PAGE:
Small towns are a nice break from the city. I like how universal the desire is for coffee shops, cafes and such. It’s like the city minus visible impoverishment and music venues. I met a friend who lives in that area for breakfast. She had to start work afterwards.
The drive out: just continue straight toward that fire, and the mountain will be on your right. Actually though, I didn’t go that far east.
After breakfast, I explored some trails along Lacamas Creek and Round Lake. What a jewel this place is. The Sat. morning “crowd” was too small to really qualify as one. Happy dogs and people, plus mountain biking trails and a couple of riders. I reached one nice creek crossing:
I was reminded that I also have friends who live in this drainage, miles upstream along wetlands.
It seems no matter what town I’m in, whether in the US or out of country, the same basic desires that are apparent. Food, drink, coffee, socializing, and time outdoors — and of course also shelter. But in a social or connection sense, mainly first five. Everywhere I’ve been outside the US has been westernized though (my travel has been limited), at least to some extent. I just don’t know where the line is between traits of non-western and western cultures. I think because much of the two culture styles is based on common or universal needs like food, water, time in nature, and social connection. Each component is then weaved into a culture. Maybe the weaving style is where the difference lies between western and non-western. Or maybe listing the two culture styles is a false dichotomy and omits the full spectrum.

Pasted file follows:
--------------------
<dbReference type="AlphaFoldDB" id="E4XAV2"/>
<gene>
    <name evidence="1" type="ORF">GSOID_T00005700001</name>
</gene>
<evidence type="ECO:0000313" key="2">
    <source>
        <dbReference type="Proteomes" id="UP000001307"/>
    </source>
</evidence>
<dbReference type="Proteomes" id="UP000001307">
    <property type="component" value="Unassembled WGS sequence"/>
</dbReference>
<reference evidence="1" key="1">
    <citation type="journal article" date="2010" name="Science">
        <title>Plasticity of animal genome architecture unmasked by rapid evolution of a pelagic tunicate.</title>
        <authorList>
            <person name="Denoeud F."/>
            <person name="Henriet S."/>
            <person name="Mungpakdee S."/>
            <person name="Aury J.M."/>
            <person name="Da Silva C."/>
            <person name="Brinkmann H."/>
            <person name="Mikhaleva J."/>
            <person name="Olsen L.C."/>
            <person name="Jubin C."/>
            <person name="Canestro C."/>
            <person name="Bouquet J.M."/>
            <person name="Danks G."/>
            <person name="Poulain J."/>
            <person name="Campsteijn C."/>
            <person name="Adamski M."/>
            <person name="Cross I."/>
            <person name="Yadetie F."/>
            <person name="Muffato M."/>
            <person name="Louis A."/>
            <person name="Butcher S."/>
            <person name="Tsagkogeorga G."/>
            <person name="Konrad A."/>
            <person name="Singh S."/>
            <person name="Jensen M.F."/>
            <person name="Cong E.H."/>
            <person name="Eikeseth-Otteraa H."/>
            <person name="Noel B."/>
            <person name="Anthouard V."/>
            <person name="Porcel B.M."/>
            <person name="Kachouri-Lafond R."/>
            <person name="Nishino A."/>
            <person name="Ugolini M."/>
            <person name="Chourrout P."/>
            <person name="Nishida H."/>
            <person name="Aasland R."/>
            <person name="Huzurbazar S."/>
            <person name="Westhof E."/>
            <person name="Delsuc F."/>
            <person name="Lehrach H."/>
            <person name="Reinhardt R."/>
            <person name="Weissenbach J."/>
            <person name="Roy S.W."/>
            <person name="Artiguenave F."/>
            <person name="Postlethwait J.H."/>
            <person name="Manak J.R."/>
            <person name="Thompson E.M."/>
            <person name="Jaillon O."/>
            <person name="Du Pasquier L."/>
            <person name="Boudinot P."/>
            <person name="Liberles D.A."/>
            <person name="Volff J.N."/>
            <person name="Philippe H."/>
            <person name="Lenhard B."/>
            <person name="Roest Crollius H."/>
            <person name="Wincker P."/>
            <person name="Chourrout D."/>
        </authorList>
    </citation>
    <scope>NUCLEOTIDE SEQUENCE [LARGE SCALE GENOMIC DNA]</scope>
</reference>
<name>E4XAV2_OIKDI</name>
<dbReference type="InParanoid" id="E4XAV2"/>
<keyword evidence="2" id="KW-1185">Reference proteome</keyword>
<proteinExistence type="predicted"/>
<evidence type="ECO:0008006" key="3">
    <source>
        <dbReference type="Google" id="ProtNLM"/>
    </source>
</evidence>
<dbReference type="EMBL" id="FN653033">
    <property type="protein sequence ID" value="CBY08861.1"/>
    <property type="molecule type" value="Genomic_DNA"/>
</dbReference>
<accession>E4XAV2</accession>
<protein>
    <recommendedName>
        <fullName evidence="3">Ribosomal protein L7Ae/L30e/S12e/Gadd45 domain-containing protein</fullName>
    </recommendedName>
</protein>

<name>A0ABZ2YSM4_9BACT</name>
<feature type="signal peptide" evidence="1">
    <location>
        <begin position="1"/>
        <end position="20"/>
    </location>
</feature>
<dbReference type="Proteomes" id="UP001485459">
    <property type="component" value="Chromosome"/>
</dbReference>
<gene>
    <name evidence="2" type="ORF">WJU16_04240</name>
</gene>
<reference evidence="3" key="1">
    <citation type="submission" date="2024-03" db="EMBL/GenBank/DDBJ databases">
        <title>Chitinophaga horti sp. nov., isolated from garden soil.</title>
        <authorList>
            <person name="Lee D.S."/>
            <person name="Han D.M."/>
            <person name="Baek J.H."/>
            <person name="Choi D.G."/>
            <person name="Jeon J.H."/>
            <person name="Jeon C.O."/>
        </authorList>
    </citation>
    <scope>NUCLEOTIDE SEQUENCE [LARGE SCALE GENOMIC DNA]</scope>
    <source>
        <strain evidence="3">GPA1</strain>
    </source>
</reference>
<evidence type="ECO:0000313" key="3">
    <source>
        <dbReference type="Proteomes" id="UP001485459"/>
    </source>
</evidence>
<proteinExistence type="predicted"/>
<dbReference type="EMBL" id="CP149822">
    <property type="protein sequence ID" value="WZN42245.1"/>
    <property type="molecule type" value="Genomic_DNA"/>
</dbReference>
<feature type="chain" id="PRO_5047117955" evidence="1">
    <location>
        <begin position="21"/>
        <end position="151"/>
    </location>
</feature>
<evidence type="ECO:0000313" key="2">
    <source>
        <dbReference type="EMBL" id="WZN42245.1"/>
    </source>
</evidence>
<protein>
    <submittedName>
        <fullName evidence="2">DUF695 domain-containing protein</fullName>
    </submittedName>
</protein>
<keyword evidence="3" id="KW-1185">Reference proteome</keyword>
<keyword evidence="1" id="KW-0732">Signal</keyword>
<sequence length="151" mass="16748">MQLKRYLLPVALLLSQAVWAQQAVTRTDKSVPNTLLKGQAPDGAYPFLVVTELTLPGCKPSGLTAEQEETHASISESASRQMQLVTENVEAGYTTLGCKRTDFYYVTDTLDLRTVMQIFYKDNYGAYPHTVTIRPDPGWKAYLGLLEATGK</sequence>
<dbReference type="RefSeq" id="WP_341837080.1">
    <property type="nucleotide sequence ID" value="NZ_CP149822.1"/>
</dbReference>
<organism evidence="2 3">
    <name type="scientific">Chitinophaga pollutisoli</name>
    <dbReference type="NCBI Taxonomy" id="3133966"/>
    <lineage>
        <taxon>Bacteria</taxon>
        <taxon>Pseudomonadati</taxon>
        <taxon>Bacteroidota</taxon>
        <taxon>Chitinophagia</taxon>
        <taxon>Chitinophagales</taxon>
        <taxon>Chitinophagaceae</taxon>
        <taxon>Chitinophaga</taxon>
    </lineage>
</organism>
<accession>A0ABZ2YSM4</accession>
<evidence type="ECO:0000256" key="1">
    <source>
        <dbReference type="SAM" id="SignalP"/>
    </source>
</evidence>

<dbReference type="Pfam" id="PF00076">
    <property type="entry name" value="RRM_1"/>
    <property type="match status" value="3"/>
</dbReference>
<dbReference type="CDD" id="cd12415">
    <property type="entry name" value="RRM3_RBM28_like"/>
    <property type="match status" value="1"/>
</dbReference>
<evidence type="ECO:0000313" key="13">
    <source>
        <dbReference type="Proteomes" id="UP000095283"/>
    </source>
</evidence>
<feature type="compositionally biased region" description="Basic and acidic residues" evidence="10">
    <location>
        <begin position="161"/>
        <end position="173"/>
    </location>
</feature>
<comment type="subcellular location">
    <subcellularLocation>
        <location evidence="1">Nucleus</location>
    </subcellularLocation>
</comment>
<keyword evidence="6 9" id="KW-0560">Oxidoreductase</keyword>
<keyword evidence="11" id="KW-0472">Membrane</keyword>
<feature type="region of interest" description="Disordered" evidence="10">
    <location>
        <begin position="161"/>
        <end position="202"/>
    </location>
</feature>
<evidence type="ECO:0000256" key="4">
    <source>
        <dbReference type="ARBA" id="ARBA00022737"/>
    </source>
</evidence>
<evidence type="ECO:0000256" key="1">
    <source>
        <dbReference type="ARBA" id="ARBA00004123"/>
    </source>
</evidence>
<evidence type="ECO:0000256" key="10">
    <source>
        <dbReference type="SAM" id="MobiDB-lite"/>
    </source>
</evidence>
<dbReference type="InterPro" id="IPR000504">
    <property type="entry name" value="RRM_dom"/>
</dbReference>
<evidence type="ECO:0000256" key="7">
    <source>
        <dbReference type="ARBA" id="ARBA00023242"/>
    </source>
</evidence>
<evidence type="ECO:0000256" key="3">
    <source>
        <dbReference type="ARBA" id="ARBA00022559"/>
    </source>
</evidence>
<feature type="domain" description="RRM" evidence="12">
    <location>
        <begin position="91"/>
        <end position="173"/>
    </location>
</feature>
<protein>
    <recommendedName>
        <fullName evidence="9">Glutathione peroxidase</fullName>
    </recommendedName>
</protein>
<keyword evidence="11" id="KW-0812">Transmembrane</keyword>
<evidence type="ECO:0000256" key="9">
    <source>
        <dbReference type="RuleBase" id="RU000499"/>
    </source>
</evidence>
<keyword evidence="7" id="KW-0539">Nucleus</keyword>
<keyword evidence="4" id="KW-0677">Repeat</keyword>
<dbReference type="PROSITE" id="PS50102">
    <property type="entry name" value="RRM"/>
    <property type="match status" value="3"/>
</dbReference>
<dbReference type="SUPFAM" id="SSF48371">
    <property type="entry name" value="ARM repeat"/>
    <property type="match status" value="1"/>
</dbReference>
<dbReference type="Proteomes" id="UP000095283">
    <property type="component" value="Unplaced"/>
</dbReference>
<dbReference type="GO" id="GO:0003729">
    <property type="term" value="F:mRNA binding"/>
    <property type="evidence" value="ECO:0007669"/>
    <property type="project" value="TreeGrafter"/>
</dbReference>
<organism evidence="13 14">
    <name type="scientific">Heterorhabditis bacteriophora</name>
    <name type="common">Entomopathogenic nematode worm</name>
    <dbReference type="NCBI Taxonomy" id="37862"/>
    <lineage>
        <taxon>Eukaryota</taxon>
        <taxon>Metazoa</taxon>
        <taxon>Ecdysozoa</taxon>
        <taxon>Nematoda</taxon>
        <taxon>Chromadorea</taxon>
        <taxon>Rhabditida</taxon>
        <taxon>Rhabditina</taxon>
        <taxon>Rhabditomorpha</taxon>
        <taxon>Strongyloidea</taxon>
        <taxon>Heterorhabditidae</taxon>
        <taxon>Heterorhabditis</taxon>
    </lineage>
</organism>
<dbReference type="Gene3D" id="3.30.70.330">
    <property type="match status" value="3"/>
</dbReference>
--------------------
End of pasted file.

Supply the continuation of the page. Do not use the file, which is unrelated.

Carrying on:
I took no pictures of the town, Camas, for some reason while walking its downtown on the way to the trailhead. But here is the creek crossing again:
I must return here, with the same breakfast friend, as we’re both mountain bikers.